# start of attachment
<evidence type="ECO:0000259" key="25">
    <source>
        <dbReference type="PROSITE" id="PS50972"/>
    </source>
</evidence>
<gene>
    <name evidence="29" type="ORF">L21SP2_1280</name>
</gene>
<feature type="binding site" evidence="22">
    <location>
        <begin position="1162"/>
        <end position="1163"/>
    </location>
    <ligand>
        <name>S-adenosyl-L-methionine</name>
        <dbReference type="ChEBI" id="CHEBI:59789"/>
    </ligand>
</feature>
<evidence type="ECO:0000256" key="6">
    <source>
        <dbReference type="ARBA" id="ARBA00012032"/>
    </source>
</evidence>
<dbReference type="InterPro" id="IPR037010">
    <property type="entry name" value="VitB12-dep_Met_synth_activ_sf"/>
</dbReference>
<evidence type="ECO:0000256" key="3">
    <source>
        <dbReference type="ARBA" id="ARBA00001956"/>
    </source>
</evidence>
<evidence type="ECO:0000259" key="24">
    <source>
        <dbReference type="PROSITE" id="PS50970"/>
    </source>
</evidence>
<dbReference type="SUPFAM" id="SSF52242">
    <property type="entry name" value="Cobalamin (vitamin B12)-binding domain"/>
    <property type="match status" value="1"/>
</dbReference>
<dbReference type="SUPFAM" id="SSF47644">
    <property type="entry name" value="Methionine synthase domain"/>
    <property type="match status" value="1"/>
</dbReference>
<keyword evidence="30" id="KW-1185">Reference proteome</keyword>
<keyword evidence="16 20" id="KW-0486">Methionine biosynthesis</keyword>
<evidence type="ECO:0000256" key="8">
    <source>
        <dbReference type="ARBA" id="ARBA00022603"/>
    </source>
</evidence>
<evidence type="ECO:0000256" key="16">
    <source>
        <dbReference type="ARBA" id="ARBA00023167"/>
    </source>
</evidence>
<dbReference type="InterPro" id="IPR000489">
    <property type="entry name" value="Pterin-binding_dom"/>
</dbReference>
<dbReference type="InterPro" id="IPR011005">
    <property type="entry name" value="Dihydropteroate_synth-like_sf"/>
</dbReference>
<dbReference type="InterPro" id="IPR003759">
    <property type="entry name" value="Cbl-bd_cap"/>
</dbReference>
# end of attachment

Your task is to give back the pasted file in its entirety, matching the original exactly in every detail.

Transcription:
<evidence type="ECO:0000259" key="25">
    <source>
        <dbReference type="PROSITE" id="PS50972"/>
    </source>
</evidence>
<gene>
    <name evidence="29" type="ORF">L21SP2_1280</name>
</gene>
<feature type="binding site" evidence="22">
    <location>
        <begin position="1162"/>
        <end position="1163"/>
    </location>
    <ligand>
        <name>S-adenosyl-L-methionine</name>
        <dbReference type="ChEBI" id="CHEBI:59789"/>
    </ligand>
</feature>
<evidence type="ECO:0000256" key="6">
    <source>
        <dbReference type="ARBA" id="ARBA00012032"/>
    </source>
</evidence>
<dbReference type="InterPro" id="IPR037010">
    <property type="entry name" value="VitB12-dep_Met_synth_activ_sf"/>
</dbReference>
<evidence type="ECO:0000256" key="3">
    <source>
        <dbReference type="ARBA" id="ARBA00001956"/>
    </source>
</evidence>
<evidence type="ECO:0000259" key="24">
    <source>
        <dbReference type="PROSITE" id="PS50970"/>
    </source>
</evidence>
<dbReference type="SUPFAM" id="SSF52242">
    <property type="entry name" value="Cobalamin (vitamin B12)-binding domain"/>
    <property type="match status" value="1"/>
</dbReference>
<dbReference type="SUPFAM" id="SSF47644">
    <property type="entry name" value="Methionine synthase domain"/>
    <property type="match status" value="1"/>
</dbReference>
<keyword evidence="30" id="KW-1185">Reference proteome</keyword>
<keyword evidence="16 20" id="KW-0486">Methionine biosynthesis</keyword>
<evidence type="ECO:0000256" key="8">
    <source>
        <dbReference type="ARBA" id="ARBA00022603"/>
    </source>
</evidence>
<evidence type="ECO:0000256" key="16">
    <source>
        <dbReference type="ARBA" id="ARBA00023167"/>
    </source>
</evidence>
<dbReference type="InterPro" id="IPR000489">
    <property type="entry name" value="Pterin-binding_dom"/>
</dbReference>
<dbReference type="InterPro" id="IPR011005">
    <property type="entry name" value="Dihydropteroate_synth-like_sf"/>
</dbReference>
<dbReference type="InterPro" id="IPR003759">
    <property type="entry name" value="Cbl-bd_cap"/>
</dbReference>